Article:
Tuesday, July 3, 2012

Never Mind the Colophon

Long, long ago, when I set type and printed my first book, never mind the crowd (1983), I wrote a colophon that became the prototype for all of my colophons everafter. (Letterpress is actually one word. But it was my first book, so have mercy.) I chose the imprint, never mind the pressThe colophon: 
never mind the univers 55 type or the archival poster paper or the king james cast coat cover or that this is her first letter press [sic] book. in fact go feed your dog or something.
What is a colophon? Why should you or should you not have one? Are they popular? Do you have to thaw them first? According to The Book: The Story of Printmaking and Bookmaking (copyright 1943, my copy, 1948. This is on page 558) the colophon contains "authorship, production, and place and date of issue." The word colophon is Greek for "finishing stroke." But there is more:
In addition to such information as the title of the book, the name of the author, the printer's name, and the place and date of printing, they not infrequently contain notes invaluable to modern scholars as to the editor…the patron…and so on.…The colophon, in fact, often included much that in our present-day books is expanded into the author's or editor's preface or introduction.
The first printed colophon is found in the Mainz Psalter of 1457. So, I guess you could call it traditional. Less traditional would  be the addition of the music you were listening to when you made the book, the weather, or what you were wearing. The contemporary colophon, as will become obvious in a minute, has been a free place for me to indulge. I've often picked a theme related to the work and taken off from there.


Here's one from my book Taking a Look Along (1986):
never mind that chameleons change color because of temperature, light & emotional factors. never mind univers & kaufmann dancing on moriki. yes those are photoengravings. is water harmless if it's clear? never mind. this is book 15.…Year of the Tiger!!!
From Magic (1988 edition):
Never mind bOdOni bold & Bodoni (notbold) italic dancing on Fabriano Hv-what? accompanied by Arches cover to the tune of WiLD, wiLd WeSt. I left a MessAGe but they are not answering my Call. book 27.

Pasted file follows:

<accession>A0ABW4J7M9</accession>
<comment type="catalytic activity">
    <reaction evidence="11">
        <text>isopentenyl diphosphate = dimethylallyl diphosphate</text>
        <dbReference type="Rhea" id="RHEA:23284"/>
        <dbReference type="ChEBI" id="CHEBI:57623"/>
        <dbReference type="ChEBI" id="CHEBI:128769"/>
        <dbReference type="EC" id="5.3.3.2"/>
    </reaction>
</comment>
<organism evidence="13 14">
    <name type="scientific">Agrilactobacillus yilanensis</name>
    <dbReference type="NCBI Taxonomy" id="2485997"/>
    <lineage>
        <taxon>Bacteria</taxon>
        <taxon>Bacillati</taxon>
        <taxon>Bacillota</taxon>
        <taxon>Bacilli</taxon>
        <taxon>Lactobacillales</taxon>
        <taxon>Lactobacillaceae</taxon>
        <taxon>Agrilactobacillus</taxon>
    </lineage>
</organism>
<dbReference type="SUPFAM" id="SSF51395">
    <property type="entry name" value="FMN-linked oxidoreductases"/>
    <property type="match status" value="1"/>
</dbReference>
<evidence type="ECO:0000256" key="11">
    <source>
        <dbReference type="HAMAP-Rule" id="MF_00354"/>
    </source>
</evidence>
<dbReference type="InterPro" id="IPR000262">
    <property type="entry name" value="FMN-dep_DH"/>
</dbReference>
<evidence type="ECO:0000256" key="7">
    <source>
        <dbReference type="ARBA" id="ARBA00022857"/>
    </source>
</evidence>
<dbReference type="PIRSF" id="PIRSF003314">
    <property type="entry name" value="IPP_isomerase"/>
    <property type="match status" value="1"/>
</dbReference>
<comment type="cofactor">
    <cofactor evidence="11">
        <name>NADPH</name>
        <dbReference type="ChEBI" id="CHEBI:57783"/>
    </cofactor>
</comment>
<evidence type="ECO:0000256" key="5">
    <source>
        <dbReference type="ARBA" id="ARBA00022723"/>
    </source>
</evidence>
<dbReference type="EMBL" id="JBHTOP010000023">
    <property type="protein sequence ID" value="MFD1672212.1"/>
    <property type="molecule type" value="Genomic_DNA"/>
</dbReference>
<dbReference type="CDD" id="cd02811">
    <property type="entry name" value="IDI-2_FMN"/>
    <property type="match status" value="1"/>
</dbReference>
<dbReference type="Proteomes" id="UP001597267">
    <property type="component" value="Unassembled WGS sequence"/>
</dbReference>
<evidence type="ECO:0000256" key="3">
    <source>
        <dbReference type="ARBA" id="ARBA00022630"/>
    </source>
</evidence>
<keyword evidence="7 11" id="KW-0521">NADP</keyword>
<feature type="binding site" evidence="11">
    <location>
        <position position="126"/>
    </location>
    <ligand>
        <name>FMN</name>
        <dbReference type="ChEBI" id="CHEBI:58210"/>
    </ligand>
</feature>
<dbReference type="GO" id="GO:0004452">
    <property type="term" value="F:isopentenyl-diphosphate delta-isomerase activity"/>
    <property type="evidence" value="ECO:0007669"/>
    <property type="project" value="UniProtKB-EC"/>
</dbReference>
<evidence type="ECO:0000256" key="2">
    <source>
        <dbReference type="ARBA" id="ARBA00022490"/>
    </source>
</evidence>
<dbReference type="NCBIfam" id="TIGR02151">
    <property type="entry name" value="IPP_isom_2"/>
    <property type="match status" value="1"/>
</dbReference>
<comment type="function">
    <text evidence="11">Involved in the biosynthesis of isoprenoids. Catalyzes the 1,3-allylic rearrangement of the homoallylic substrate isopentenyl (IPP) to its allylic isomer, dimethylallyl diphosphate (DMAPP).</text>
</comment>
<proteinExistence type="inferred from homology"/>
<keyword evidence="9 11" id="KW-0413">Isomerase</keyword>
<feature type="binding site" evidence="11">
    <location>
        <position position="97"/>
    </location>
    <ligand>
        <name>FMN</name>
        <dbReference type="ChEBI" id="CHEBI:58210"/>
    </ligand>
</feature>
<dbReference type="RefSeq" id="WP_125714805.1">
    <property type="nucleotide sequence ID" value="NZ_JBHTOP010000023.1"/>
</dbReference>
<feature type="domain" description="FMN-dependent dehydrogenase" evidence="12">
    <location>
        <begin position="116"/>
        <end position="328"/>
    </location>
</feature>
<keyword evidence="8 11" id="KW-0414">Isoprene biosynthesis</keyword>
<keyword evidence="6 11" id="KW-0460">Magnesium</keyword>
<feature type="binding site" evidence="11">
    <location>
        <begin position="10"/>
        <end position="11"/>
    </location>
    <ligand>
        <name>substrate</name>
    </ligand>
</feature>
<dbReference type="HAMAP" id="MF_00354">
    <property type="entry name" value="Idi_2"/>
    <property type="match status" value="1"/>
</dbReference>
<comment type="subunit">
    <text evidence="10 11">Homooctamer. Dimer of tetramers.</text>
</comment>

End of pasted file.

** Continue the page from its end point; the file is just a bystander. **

From Night Monster (2004):
never mind that the people are fictitious; the monster is real. never mind Bodoni bold, Bernhard Fashion, Onyx & Trocadero all set sleepily by hand & letterpress printed on night-black Stonehenge. Book 81. Is that you under the bed, or a cheese sandwich?

What do you want to remember about your book later? What do you want a buyer to know about the process? How do you want to amuse yourself? You can consider any or all of these for your own colophon. The short list of  colophon contents (in any order) might include: year, name, press name, typestyle(s), kind of paper(s), media, other materials, edition number, and how it was printed. You also might include your website, if you have one.


From A Witness to Curious Speed (2005):
never mind handset Caslon 471 ticking to the tune of the letterpress on Lenox, Frankfurt, and Nideggan pasted, painted, and stenciled papers or that I woke in the night with the title, not yet knowing what it meant. never mind the slipcase inspired by Hedi Kyle's visit to SFCB. Did you set your alarm or do you want me to wake you? Book 84. never mind the press.
 From  Driftwood & Roots (2006):
never mind hand set Bodoni bold or italic or Onyx titles washed up on a kind of Somerset paper guided via letterpress during the summer of the 12-week cold. never mind that this is book 87. ___ of 14. does your soap float?
From Flashing Lights with drawings by Cianna Valley (2010):
never mind handset Univers 55 & 56 or polymer plates printed letterpress driving along Lenox 100. never mind this cross flexagon. press back with fingers. up with thumbs along the line or go directly to jail. never mind the press. 2010.
You get the idea. Recently, I've been making one-of-a-kind books, or rather, books and objects in boxes, or rather, handmade cigar boxes, which don't all have a place for a colophon, so I leave it out.


Never mind that this post has been set in Georgia (the font, not the state) and written in Albany (California, not New York), USA. It uses a service called Blogger, otherwise known as Blogspot, and is accessible internationally. Written in its entirety by Alisa Golden, June 2012. This is post number 192 of 192. Read any art lately? never mind the press. (Some of the above information is also available in one concise paragraph in Making Handmade Books on page 28.)

4 comments:

Patricia Anne McGoldrick said...

Interesting, Alisa!
I have researched a lot of History resources along the way & I realize the validity of this little piece of information.
Like your finish to the post! Happy 4th!

Alisa said...

Thanks, Patricia!
Really good point that the colophon documents history in a broader sense. Certain materials may not be available in the future and it's great to keep a record of them while we can.

dinahmow said...

I do appreciate humour in an otherwise serious subject.;-)

india flint said...

enlightened and amused. thank you.